By Ridge Mahoney
Why did Scottish club Hearts pursue former D.C. United midfielder Perry Kitchen and sign him to a nice contract in March?
Among his many attributes, he’s not a poser.
So said D.C. United U-23 coach Richie Burke, a native of Liverpool who coached in Scotland before taking his post with the MLS club in 2013. When the signing was announced in early March, Burke said of the combative midfielder, “He’s not one of these posers. He’s not a boy who will just chase the money, he’s not a party kid, he’s very reliable. It’s a great signing for Hearts.”
After helping Akron win its only NCAA title in 2010 as a freshman, Kitchen elected to go pro. He says the mindset and the process of that decision resembled his recent choice to leave MLS after five seasons, during which he stamped his reputation as a hard-nosed tackler, dogged defender, and occasional contributor offensively. For a player who fills a rough-and-tumble role as defensive mid, he hits a pretty good shot and serves accurate passes. Those traits fit well into just about any team.
“Like this past season, it just felt like the right timing,” he says of electing to leave Akron. "Those are obviously huge decisions, but I think it paid off.”
Only three of his 158 MLS regular-season appearances were not starts and he started at least 30 games in each of his five seasons. He scored 10 goals, registered the same number of assists, and racked up 29 cautions while also ranking near the league in fouls. A Rookie of the Year finalist in 2011, Kitchen earned team MVP honors during its dismal three-win campaign of 2013.
His robust, committed play earned him accolades among United’s fans as well as head coach Ben Olsen. He debuted for the USA against Panama in 2015, completing a cycle that had taken him through stints with the U.S. U-17, U-20, and U-23 teams.
Last season was the final year of his MLS contract and as it unfolded agent Lyle Yorks mentioned on several occasions possible European opportunities. Negotiations between Kitchen and United eventually broke down. The MLS club reportedly offered him a salary of approximately $400,000 and there was also interest from foreign teams.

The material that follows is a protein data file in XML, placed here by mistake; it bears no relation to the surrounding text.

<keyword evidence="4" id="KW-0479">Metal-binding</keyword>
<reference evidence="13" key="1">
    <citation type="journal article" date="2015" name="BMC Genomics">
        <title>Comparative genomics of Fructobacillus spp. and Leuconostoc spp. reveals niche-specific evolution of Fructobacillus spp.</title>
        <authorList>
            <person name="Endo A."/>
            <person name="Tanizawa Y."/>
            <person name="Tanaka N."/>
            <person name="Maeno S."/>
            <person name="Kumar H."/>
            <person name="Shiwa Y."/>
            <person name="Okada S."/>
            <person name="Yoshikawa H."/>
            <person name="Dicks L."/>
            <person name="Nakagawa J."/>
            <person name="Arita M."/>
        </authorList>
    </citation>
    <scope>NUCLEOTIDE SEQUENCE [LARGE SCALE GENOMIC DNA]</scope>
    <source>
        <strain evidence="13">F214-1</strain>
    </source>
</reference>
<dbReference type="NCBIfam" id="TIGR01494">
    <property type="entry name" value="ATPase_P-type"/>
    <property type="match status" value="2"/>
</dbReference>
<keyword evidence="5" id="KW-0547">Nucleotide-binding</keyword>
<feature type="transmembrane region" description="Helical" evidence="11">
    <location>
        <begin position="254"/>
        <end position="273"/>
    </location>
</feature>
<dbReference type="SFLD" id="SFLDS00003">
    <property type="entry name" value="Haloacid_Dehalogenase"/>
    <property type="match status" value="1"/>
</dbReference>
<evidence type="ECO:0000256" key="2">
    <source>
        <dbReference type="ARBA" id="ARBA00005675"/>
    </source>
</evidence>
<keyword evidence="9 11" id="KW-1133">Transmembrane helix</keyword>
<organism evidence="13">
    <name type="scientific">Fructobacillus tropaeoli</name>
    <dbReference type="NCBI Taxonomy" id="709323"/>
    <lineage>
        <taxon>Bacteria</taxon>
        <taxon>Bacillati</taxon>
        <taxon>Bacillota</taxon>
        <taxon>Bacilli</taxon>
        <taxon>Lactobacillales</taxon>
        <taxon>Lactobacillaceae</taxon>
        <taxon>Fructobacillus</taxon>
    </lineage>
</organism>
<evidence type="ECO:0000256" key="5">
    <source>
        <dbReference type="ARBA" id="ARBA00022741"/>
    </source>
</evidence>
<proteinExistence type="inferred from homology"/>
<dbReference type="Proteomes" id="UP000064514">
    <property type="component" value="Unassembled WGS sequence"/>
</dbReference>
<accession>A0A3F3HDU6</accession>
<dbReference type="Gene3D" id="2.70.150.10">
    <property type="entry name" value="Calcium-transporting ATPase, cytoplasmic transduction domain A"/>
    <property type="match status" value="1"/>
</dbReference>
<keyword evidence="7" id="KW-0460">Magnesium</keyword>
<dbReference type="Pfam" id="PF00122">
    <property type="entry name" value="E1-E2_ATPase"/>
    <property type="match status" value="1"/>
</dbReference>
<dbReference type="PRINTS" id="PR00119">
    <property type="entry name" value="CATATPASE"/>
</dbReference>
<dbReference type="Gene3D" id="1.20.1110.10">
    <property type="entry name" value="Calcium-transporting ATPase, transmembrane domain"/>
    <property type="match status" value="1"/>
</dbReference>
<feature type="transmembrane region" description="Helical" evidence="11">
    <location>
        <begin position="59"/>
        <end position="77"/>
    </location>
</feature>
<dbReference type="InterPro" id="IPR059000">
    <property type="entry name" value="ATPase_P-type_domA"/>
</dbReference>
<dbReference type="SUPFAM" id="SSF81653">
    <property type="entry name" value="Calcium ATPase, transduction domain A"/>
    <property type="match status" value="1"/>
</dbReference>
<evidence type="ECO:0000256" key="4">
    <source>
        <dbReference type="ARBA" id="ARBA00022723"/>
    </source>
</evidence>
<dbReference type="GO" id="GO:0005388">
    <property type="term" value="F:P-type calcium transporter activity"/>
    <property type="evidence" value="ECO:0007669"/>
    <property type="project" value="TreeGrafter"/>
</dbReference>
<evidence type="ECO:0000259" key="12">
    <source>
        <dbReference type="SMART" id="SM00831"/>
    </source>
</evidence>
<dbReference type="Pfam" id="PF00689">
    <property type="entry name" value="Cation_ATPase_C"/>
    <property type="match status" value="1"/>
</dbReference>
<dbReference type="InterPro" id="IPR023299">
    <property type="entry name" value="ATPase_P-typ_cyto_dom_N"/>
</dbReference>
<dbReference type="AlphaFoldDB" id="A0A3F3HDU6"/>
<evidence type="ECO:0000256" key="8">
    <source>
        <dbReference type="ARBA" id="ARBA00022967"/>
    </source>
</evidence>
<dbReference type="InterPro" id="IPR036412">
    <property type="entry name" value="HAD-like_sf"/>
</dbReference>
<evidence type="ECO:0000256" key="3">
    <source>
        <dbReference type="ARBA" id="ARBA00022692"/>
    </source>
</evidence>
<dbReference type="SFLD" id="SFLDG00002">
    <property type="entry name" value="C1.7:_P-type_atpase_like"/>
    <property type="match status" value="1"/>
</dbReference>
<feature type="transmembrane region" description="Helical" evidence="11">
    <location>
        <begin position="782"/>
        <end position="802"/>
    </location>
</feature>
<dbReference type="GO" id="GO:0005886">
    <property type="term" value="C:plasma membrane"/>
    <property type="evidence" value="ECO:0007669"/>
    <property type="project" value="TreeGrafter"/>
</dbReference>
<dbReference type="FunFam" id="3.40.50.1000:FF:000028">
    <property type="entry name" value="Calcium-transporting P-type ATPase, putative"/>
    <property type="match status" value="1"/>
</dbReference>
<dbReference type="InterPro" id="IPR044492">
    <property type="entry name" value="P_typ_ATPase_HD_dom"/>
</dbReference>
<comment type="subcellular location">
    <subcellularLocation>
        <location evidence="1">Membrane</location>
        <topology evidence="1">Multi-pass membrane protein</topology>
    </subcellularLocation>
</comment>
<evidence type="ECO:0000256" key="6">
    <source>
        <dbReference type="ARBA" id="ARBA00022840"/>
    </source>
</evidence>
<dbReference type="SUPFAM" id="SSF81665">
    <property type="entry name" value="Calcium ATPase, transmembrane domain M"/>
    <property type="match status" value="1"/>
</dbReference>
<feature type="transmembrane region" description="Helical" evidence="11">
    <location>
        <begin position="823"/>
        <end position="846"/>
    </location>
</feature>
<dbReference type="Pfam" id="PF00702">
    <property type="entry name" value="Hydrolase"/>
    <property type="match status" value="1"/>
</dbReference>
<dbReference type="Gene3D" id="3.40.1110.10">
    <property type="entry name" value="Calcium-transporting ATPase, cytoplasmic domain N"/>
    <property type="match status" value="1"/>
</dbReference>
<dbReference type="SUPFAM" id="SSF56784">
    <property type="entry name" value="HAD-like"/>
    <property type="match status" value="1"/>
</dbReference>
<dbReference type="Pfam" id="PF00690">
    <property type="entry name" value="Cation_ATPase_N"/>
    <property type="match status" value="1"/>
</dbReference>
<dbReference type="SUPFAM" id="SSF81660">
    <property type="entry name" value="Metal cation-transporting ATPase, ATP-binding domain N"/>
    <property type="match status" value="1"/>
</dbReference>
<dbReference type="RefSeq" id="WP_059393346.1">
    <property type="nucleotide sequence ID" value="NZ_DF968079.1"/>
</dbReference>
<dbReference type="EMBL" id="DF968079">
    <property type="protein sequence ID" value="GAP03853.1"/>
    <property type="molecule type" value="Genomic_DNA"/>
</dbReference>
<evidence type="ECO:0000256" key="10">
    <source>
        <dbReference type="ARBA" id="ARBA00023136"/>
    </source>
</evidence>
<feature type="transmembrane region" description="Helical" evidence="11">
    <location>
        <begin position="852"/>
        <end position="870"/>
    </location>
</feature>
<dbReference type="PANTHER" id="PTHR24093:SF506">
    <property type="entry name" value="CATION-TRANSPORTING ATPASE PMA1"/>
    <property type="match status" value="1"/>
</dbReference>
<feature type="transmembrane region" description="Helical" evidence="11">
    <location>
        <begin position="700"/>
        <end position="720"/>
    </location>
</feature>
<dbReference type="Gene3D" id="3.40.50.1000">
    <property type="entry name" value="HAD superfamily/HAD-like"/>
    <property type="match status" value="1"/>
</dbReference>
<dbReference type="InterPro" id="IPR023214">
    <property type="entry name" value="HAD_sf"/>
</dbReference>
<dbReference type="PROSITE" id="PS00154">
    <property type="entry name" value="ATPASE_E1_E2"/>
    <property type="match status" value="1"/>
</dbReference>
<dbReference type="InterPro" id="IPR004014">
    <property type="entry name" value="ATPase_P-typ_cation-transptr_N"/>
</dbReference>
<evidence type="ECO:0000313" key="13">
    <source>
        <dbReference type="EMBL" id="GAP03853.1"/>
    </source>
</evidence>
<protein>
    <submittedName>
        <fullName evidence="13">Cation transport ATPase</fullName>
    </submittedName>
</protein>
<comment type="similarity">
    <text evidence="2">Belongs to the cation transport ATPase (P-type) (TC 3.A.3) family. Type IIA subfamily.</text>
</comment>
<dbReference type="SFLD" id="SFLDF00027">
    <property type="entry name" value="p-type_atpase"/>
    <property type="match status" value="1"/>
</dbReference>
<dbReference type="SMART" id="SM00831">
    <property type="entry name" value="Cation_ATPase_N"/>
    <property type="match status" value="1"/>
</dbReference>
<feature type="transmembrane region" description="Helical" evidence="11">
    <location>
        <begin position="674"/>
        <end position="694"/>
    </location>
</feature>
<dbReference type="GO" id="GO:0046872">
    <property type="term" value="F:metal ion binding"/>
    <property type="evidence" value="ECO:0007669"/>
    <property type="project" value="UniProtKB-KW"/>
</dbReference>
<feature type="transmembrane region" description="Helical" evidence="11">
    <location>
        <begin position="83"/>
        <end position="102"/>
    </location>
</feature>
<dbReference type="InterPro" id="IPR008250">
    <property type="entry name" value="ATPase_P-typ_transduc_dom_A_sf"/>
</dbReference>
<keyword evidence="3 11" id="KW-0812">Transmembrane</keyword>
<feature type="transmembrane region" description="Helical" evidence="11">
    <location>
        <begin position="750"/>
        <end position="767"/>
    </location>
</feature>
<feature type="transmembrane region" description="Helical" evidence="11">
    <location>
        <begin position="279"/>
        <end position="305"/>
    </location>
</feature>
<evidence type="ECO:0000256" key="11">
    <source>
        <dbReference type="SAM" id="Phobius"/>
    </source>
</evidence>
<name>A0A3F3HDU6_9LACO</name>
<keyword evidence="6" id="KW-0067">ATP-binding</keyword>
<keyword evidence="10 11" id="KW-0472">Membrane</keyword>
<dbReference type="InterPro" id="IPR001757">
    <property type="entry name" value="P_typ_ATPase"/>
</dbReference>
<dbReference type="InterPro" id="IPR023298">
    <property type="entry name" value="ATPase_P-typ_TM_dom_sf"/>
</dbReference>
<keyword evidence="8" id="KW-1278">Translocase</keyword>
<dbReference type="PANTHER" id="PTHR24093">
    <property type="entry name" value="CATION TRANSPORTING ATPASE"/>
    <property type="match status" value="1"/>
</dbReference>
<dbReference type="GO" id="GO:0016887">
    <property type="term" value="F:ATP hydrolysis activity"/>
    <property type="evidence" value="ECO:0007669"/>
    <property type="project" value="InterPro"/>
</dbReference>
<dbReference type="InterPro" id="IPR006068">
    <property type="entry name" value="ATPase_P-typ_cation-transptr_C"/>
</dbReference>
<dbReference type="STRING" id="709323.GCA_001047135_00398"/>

He was able to sign with Hearts after the close of the European transfer window because his MLS deal had expired, and received a work permit despite holding only three U.S. caps thanks in part to a letter of recommendation submitted by Jurgen Klinsmann.
“[My mind] wasn’t made up at that point, but as things continued to carry out it seemed more and more like the right timing,” says Kitchen. “If I’d signed with MLS I’d probably have stayed there. It gets tougher to move the older you get. It seemed like it made the most sense.”
Though the process took longer than is ideal and his arrival in early March limited him to 10 matches for Hearts, Kitchen says the adjustment to life in the Scottish League and Edinburgh, located about 40 miles east of Glasgow, has been enjoyable. Hearts (full name: Heart of Midlothian), founded in 1874, is one of the oldest soccer clubs in the world and very quickly after his arrival Kitchen learned of its long and rich tradition. Hearts last won the league title in 1960 and captured the last of its eight Scottish Cups just four years ago.